We thank all who contributed to the creation of GLODAPv2. We also thank John H. Trowbridge and the two anonymous reviewers for valuable discussions and criticism. This research was funded by Natural Sciences and Engineering Research Council of Canada Discovery Grants (to A.M. and B.P.B.). D.S.T. and B.K.A.’s contributions to this study were funded by the US National Science Foundation (NSF) Grant OCE-0960820, and R.M.K. was funded by NSF Grant PLR-1425989. O.S. also acknowledges the Department of Earth and Planetary Sciences at McGill University for financial support during his residency in the graduate program.

Supporting Information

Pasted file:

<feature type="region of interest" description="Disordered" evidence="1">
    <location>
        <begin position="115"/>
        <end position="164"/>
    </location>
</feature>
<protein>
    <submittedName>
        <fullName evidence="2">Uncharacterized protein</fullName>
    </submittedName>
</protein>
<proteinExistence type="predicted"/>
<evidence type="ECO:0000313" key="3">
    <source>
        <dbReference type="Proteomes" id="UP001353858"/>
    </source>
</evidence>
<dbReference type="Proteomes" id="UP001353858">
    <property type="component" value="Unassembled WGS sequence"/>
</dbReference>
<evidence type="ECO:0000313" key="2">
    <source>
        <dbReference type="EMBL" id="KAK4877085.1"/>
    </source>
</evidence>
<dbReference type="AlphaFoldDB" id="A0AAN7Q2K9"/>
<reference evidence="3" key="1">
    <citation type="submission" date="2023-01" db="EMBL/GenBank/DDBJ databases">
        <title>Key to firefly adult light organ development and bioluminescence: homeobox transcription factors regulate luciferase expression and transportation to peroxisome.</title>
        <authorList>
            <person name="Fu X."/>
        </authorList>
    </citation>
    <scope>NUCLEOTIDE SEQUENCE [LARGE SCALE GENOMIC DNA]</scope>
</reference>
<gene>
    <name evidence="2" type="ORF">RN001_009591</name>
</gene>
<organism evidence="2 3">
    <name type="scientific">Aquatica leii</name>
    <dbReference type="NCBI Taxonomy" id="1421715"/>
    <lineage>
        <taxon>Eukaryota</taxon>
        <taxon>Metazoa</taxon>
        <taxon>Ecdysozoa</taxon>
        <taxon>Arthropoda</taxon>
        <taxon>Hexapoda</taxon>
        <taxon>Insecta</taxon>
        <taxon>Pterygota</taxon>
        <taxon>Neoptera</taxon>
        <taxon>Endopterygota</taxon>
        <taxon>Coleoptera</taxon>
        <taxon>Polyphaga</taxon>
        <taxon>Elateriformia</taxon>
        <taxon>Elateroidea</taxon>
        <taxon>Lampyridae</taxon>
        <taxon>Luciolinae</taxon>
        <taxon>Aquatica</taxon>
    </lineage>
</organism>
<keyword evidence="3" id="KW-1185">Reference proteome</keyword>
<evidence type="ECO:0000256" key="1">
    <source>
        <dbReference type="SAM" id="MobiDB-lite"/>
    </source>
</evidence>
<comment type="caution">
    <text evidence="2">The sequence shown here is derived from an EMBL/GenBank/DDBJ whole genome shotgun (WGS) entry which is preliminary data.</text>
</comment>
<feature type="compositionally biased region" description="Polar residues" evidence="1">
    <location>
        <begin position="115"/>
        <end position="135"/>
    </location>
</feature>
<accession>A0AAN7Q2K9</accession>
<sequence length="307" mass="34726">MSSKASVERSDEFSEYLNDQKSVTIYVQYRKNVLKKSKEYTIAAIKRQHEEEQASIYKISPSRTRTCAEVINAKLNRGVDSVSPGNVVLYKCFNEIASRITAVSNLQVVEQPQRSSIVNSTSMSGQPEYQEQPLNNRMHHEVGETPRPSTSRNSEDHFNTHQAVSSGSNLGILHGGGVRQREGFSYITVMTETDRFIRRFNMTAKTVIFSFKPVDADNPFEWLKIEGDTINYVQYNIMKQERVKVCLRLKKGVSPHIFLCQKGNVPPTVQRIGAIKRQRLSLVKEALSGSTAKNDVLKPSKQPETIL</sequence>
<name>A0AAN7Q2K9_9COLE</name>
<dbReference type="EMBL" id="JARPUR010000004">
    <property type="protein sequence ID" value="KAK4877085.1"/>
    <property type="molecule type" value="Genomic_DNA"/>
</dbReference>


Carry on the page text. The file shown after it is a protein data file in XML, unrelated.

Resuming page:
Appendix (PDF)


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Information & Authors


Published in

Go to Proceedings of the National Academy of Sciences
Go to Proceedings of the National Academy of Sciences
Proceedings of the National Academy of Sciences
Vol. 115 | No. 46
November 13, 2018
PubMed: 30373837


Submission history

Published online: October 29, 2018
Published in issue: November 13, 2018


  1. ocean acidification
  2. seafloor
  3. CaCO3
  4. dissolution
  5. anthropogenic CO2


We thank all who contributed to the creation of GLODAPv2. We also thank John H. Trowbridge and the two anonymous reviewers for valuable discussions and criticism. This research was funded by Natural Sciences and Engineering Research Council of Canada Discovery Grants (to A.M. and B.P.B.). D.S.T. and B.K.A.’s contributions to this study were funded by the US National Science Foundation (NSF) Grant OCE-0960820, and R.M.K. was funded by NSF Grant PLR-1425989. O.S. also acknowledges the Department of Earth and Planetary Sciences at McGill University for financial support during his residency in the graduate program.